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The Do Nothing Machine
June 15, 2014
The most oddball exhibit at the Miniature Engineering Craftsmanship Museum, Carlsbad, California, is its Do Nothing Machine, a gear-punk marvel of inventor obsession. If you take the tour of the museum’s workshop, you’ll probably get to see it run… if it’s not broken.
Designed and built starting in the late 1940s over the course of seven years, Lawrence Wahlstrom of Los Angeles built an insanely complex contraption. It contains 764 gears and elements. Though it has been labeled at times as a “Flying Saucer Detector,” its complete lack of purpose has made the other name stick.
Tour guide and master machinist Dave Belt extols the virtues of this one-of-kind gizmo. It’s driven by three motors, one extracted from an old slot machine.
The center of the Do Nothing Machine, hidden behind layers of belts and gears is part of a World War II Norden Bombsight.
It’s not exactly miniature in the sense of the other machines at the museum, but it is a marvel of excruciatingly elaborate mechanics. A posted fact sheet informs: “The three electrically powered motive forces are gravitationally free, non-syncronal, trapezoidal seclusion wound and in the Delta configuration.”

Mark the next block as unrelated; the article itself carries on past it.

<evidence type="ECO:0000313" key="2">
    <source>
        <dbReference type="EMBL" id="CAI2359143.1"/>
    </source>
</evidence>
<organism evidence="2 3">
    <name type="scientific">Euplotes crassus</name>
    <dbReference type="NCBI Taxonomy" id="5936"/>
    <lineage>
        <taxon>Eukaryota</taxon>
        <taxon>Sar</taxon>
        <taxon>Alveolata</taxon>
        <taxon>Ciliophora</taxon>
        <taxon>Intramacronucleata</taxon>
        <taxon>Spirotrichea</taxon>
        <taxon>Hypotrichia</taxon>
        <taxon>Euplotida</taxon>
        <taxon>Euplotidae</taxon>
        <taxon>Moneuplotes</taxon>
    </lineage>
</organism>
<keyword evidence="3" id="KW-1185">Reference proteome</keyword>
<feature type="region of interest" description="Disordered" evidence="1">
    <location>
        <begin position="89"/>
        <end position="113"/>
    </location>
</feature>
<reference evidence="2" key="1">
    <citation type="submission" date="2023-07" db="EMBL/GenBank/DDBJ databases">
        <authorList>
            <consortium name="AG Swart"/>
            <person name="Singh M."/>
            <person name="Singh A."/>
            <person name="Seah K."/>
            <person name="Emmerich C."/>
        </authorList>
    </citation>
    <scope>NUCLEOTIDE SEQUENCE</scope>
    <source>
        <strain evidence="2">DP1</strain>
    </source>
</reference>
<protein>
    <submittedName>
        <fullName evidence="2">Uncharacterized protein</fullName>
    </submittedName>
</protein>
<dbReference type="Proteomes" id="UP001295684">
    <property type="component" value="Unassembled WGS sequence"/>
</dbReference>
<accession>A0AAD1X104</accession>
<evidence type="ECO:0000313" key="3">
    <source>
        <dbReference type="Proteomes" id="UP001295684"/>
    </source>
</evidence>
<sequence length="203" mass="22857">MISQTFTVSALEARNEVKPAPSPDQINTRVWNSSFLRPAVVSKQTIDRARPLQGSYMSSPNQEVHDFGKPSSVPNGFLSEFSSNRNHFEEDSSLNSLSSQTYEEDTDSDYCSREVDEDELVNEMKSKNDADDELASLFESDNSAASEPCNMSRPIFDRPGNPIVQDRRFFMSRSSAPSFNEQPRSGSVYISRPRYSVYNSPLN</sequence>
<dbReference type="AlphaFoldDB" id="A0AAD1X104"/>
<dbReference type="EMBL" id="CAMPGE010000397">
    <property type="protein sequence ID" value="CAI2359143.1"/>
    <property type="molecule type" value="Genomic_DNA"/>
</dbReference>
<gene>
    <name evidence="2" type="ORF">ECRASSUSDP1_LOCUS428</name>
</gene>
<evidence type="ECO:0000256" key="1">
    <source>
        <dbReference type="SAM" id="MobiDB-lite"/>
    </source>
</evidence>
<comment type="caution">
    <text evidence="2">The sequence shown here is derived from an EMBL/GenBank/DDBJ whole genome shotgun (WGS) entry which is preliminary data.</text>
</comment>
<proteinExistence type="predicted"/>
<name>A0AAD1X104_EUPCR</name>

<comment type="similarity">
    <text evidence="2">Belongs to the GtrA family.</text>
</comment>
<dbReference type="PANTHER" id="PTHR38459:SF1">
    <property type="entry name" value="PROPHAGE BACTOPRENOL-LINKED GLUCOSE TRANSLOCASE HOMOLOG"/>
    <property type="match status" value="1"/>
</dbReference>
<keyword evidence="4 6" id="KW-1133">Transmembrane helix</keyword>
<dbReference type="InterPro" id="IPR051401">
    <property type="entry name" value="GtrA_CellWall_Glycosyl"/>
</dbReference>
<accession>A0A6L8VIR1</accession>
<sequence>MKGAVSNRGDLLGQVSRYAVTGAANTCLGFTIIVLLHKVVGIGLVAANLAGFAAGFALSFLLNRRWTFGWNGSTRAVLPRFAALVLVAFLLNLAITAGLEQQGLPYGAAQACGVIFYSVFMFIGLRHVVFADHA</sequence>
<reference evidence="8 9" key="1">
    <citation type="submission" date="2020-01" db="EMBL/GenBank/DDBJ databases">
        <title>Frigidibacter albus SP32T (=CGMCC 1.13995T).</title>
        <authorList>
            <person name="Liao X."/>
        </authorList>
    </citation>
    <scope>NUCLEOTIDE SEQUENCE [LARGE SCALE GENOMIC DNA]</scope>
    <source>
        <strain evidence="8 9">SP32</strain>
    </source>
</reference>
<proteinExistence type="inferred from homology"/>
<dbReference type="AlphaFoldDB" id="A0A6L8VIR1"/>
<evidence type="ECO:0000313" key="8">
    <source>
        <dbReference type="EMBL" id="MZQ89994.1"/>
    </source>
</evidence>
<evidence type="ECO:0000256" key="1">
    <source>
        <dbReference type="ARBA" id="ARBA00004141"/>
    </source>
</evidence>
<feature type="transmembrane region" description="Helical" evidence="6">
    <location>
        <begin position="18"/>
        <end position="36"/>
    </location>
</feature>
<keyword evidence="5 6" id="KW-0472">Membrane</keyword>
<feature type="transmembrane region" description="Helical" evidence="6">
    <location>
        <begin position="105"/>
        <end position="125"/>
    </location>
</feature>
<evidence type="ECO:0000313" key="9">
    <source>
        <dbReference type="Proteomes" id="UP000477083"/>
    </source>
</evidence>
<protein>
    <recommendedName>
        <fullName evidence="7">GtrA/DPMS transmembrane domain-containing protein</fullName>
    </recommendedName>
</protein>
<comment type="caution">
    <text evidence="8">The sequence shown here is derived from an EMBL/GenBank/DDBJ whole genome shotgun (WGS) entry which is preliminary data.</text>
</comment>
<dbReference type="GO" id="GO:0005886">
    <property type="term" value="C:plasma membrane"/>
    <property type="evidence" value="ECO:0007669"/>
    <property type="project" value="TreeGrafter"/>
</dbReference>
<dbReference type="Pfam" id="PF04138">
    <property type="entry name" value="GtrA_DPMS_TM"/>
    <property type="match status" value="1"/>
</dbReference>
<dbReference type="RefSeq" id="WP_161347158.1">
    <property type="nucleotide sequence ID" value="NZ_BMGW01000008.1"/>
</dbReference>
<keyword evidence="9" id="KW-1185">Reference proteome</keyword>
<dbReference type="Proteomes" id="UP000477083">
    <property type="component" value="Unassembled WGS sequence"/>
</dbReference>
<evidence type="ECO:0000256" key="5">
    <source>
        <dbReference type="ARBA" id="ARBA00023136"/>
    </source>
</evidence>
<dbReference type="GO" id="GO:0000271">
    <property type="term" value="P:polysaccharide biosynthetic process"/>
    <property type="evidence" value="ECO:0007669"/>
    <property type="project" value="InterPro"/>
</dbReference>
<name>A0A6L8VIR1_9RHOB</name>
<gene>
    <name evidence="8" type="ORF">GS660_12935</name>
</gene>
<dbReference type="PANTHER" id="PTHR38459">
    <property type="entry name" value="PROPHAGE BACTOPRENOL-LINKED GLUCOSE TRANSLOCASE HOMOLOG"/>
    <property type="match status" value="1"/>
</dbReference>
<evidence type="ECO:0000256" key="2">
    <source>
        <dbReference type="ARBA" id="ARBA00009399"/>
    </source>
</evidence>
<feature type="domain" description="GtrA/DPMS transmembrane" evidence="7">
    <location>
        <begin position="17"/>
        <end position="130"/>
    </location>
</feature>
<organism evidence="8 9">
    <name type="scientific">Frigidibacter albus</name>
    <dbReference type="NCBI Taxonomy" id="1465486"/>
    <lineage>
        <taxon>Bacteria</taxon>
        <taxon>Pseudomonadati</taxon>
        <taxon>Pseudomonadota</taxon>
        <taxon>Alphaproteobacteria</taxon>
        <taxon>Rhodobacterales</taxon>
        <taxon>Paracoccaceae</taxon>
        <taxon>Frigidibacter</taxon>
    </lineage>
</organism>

In case you were wondering.
Dave shows us a round gear driving a square gear driving an oval gear. Then he uses his always handy yellow pencil acts as a pathway for our eyes to arrive at the wonders within the Do Nothing Machine. “There’s a sprocket, with no axle, that stays in the same place.”
Someone has to keep the Do Nothing Machine running, and that duty seems to fall on Dave. In the course of a year, “it’s broken down about a dozen times,” he told us. He’s managed to coax it back to 100% pointlessness each time, to the delight of museum visitors.
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RoadsideAmerica.com Team Field Report
Craftsmanship Museum: Tiny Machines
Miniature Engineering Craftsmanship Museum
- 3190 Lionshead Ave., Carlsbad, CA
- Southeast of town. From I-5 take the exit for S21/Palomar Airport Rd. Drive east five miles. At the stoplight turn left onto S. Melrose Drive. At the next stoplight turn right onto Lionshead Ave. Drive a quarter-mile. You'll see the building on the left, #3190.
- Th-Sa 9 to 4. Demos 10, 12, 2. (Call to verify) Local health policies may affect hours and access.
- RA Rates:
- Worth a Detour
August 4th, 2014 at 10:03 pm
Hmm. Insanely complicated, prone to frequent breakdowns and does nothing. Perhaps they should call it ‘Congress.’
August 7th, 2014 at 1:18 pm
Nicely played, Mr. Baker, you win.
August 7th, 2014 at 6:32 pm
Indeed. Mr Baker could amend the comment to read “call it the u.s. government” and he would be just as accurate.